Thousands of Irish students flock to the US each year to avail of the J-1 Summer Work Travel Program, which allows them to live and work in the US for three months. But rising youth unemployment means some Americans are opposed to the flood of immigrants who are eager to find seasonal work.
According to the Boston Globe, last year, almost 17,000 college students from around the world worked in summer jobs in New England. Traditionally, students take up seasonal jobs in the service and retail industries.
Boston is a major destination for Irish students and hundreds work there annually, especially on nearby Cape Cod.
Last December, Secretary of State Hillary Clinton ordered an “extensive and thorough review” of the J-1 summer work travel visa, in response to reports that many students from nations around the world were being exploited.l
Jerry Kammer, a research fellow with the Center for Immigration Studies in Washington DC says that the J-1 program favors foreign students over Americans as employers do not have to pay Medicare, Social Security, or unemployment taxes to the foreign seasonal works, who mostly work for minimum wage.
“That is a very dignified mantle for what has become a huge money-making industry that has the effect of disadvantaging many young Americans at a time of record youth unemployment,”
Kammer, who wrote a study critical of the program, entitled “Cheap Labor as Cultural Exchange”, told the Globe.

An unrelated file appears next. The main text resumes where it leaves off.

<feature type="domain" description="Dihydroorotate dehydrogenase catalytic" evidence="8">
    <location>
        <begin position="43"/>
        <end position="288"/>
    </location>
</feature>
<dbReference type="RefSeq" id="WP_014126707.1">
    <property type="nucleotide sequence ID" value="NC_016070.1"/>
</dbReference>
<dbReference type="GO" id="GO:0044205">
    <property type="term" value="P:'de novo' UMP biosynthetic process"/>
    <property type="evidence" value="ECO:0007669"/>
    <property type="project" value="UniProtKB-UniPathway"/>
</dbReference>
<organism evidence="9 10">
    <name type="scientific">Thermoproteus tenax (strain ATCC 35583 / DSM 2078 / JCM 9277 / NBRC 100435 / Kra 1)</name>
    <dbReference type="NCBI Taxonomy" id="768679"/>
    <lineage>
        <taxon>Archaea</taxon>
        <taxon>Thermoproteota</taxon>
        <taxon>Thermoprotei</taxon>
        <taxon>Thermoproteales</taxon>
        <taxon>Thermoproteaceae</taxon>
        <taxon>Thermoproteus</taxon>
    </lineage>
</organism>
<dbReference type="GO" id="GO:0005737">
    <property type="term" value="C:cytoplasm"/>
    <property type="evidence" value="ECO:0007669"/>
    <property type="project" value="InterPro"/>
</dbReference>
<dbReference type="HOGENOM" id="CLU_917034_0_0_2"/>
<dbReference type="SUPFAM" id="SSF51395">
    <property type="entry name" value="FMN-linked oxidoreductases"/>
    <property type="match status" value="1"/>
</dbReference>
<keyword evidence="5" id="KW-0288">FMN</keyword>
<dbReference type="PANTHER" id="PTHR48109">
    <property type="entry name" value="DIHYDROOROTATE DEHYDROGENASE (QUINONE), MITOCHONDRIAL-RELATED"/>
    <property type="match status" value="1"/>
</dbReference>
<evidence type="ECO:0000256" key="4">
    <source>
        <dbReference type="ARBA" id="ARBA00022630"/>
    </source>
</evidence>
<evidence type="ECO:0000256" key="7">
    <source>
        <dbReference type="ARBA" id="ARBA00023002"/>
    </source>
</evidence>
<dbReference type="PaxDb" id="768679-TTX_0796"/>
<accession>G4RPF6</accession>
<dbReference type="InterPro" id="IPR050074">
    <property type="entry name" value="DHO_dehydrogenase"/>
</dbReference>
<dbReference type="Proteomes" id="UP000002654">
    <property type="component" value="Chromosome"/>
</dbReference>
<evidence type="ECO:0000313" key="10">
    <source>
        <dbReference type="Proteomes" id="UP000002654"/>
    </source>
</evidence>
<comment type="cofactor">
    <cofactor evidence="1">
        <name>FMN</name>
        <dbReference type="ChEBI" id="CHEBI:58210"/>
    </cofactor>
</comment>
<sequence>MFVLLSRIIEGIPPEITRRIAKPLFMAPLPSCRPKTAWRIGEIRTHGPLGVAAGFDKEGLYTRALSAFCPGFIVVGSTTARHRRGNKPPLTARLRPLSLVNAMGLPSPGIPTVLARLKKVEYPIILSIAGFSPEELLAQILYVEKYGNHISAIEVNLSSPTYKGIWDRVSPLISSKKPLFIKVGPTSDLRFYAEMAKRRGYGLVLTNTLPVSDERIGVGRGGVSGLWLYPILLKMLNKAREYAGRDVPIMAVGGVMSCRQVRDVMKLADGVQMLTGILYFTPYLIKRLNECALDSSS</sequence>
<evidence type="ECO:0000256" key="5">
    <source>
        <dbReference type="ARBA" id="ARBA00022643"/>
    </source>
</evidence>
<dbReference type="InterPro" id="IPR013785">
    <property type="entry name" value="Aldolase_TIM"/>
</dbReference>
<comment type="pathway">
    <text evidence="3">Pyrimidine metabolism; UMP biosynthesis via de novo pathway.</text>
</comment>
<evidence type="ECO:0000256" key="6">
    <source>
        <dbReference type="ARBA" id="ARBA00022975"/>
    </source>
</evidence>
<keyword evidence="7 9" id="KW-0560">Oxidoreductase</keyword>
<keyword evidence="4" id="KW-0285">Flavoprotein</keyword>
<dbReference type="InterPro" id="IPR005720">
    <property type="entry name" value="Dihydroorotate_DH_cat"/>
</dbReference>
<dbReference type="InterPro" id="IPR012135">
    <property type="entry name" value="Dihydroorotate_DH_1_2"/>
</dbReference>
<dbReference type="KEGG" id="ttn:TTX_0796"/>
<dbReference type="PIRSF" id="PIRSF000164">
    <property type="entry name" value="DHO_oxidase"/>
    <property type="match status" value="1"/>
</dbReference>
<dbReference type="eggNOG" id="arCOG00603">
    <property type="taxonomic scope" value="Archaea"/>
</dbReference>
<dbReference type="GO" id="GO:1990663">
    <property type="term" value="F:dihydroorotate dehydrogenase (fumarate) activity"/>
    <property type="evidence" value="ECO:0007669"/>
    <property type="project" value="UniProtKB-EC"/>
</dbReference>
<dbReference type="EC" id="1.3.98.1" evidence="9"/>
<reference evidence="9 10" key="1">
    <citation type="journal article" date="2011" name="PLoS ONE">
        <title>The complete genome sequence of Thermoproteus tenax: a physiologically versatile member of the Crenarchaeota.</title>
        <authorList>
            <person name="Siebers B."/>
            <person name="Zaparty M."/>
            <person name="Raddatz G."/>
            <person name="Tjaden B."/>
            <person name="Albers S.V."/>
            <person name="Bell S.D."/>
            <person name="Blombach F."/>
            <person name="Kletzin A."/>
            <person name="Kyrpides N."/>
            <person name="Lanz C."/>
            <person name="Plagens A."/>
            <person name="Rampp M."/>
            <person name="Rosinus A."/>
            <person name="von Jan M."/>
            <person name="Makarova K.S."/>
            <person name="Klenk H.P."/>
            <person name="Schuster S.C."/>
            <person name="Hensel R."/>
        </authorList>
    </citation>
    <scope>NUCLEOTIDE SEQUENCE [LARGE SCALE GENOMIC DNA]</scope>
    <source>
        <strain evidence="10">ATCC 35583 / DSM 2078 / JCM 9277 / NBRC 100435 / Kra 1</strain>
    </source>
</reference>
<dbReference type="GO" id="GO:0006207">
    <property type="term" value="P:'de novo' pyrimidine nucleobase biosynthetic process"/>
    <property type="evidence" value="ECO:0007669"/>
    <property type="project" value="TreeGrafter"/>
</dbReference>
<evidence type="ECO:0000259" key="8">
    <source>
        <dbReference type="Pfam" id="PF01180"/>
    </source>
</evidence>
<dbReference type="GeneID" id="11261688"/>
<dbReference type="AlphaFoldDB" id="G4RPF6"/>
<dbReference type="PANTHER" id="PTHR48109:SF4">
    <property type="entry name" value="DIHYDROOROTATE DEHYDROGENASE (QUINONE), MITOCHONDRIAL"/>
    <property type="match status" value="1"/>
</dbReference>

According to the Bureau of Labor Statistics, the unemployment rate among persons between 16 and 24 years decreased slightly from 16.4 percent in April 2012 to 16.1 percent in May 2012.
Wendy Northcross, chief executive of the Cape Cod Chamber of Commerce, is in favor of the program.
“Our labor pool is so finite,” she said. “We really depend on this young, intelligent worker coming in that’s anxious to learn about our culture and roll up their sleeves and work.”
Despite the unemployment levels among young Americams, some business owners say they are unable to attract Americans for many job positions..
“It’s jobs the American students don’t want to take,” said Michael Briggs, resort manager of the Chatham Bars Inn told the Globe.
“We put the ads out there, but we just don’t get any takers.”
Despite applying fror several jobs since finishing class in April, Julson Etienne, a Bunker Hill Community College student has failed to find seasonal work. Etienne (22) said he would consider a job in a kitchen or as bell boy at a Cape Cod hotel but he has no interest in washing dishes of working as a cleaner.
“I can do better than that,” he told the Globe.
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